For me, a great shot is where form marries content. These two are interconnected – they can enhance each other and at the same time, they can degrade each other. There’s a fine balance between both, and that’s why it is so difficult to create a great street shot. Think of the famous term “The Decisive Moment” and one will see that these so-called “moments” are so few and far in between. Everything has to go well internally and externally to be able to capture a great photo – from the timing, the perspective and the settings to the light, the scene and the elements.
Digging deeper, I think a great street shot nowadays should have something out of the ordinary. We live in an age where terms such as “original” and “unique” are basically obsolete. Every technique, gimmick or aesthetic has been done before. But although originality may be dead, it’s still possible (with some creativity, imagination and luck) to take a great shot showing something novel.
Where do you draw inspiration from for your photographic projects?
Well, I haven’t done any specific photographic projects yet. For most of my work I gain inspiration not just from other photographers, but from other things as well. Music is a huge influence to my work, as well as a lot of fine art that I happen to come across once in a while. Essentially, inspiration for photography isn’t limited to the medium itself but to other practices as well.
What’s the biggest challenge shooting on the streets?
Personally, the biggest challenge would be having the patience to stick to a scene. Sometimes, I get too caught up on trying to capture everything around me (especially when I venture to unfamiliar territory) that I end up not photographing anything of significance.
In David Hurn and Bill Jay’s “On Being A Photographer: A Practical Guide” book, there was a segment where they mentioned that great photographers always left some doubts on their minds when photographing a certain scene. They said that great photographers admitted to themselves that they were never really sure when they got the shot that they wanted. So, they always made subtle changes when working a scene – a different angle, a closer vantage point, adding or subtracting elements – to see what could better the final photo. This requires a lot of patience, perseverance, and a little luck. It is definitely a huge challenge to wait for all the elements to come together in a scene, but the end product – that one photograph where everything “works” – makes it all worthwhile.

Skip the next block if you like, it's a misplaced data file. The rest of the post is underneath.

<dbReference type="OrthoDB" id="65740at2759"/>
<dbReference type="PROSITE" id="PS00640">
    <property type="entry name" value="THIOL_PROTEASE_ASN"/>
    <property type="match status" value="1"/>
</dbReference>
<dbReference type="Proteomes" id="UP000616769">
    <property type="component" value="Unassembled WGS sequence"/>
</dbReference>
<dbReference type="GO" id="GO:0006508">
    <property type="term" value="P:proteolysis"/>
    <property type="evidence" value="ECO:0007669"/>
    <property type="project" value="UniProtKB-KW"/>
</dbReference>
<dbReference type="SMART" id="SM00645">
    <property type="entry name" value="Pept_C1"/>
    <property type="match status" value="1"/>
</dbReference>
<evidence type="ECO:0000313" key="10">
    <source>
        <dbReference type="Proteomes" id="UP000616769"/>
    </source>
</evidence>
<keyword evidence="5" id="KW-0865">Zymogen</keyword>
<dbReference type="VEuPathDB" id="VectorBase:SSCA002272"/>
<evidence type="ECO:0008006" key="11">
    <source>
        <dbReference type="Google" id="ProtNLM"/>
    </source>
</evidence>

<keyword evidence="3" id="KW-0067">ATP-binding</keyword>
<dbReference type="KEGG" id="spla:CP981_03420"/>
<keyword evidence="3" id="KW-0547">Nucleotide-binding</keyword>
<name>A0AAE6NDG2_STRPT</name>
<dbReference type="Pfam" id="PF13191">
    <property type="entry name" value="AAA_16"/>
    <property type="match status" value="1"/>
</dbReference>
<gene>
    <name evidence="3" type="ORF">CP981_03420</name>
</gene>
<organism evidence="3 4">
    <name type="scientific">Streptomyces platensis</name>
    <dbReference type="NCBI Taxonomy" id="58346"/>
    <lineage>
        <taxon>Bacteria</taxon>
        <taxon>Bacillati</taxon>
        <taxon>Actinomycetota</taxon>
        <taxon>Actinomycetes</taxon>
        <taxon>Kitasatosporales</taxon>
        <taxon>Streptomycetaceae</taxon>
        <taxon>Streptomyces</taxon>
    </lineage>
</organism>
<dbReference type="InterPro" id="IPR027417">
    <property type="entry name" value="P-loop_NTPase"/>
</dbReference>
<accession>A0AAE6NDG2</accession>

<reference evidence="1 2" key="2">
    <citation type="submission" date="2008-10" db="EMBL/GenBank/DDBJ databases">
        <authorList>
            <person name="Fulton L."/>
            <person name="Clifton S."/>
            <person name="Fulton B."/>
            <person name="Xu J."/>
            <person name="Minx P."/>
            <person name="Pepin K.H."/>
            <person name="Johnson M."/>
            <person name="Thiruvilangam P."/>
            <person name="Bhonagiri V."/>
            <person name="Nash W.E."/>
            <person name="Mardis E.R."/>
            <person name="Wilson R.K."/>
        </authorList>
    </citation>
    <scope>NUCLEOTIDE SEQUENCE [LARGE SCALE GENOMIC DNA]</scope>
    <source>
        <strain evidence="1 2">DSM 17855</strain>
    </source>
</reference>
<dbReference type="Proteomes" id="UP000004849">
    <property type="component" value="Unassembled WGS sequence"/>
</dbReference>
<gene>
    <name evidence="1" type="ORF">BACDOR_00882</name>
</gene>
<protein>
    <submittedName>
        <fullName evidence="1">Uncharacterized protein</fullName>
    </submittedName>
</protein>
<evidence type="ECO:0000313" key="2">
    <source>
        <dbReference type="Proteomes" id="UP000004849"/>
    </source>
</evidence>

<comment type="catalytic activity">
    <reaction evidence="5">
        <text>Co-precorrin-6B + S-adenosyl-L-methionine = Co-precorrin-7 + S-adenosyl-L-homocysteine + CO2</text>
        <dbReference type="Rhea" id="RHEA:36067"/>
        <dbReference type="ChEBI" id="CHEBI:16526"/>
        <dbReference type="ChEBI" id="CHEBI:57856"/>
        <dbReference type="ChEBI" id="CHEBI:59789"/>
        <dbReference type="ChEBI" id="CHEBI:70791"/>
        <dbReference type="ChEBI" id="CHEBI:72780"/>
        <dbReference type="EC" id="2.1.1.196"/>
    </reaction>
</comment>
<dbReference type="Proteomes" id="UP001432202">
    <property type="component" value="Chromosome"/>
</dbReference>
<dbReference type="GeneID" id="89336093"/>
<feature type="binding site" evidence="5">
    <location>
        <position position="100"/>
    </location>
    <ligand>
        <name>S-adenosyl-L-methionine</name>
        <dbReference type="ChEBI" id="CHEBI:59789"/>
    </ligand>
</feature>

What kind of photography equipment and photographic supplies do you use?
For most of my work, I used a Nikon D60 with a 50mm equivalent prime lens. Eventually, I felt that the 50mm was becoming too tight compositionally and I also wanted a more portable camera. So for more of my recent work, I started using a Fuji X100, which solved both of my problems.
What’s your favorite website about photography?
There are many, but I always find myself going back to the Magnum Photos website. Being the most elite photography agency in the world, it comes as no surprise that I find myself always looking at the work of masters. I can just browse and pick any photographer in the website then become immersed in their work. Some work in Magnum may not be my preference stylistically, but I always find appreciation and respect in the photography.
What photography book would you recommend?
Aside from the well-known books from the masters, I definitely would recommend Jason Eskenazi’s “Wonderland: A Fairytale of the Soviet Monolith”. Look at some of the photographs and you’ll understand why.
Jason Eskenazi talks about “Wonderland”
Which advice would you give someone who wants to become a street photographer?
Shoot for yourself and be obsessive. If you’re not passionate about street photography quit while you’re ahead. If you’re trying to take photographs just to please others, quit while you’re ahead. Have the desire to create images, and the work will grow from this commitment.
There are times when I am doing ordinary tasks chores, walking, eating then suddenly, thoughts and insights about photography pop in my head. When I’m looking at things without a camera, I’m unconsciously composing a scene with my eyes, looking for angles. I sometimes have dreams where I’m taking photographs somewhere. I also have sleepless nights reflecting on how to refine and improve my own work. Photography has become such a huge part of my life that it is almost my life as a whole, expressed through visual imagery. What I’m trying to say is this: Make photography an enormous part of your life so much that it consumes you so fully and you cannot get it out of your head.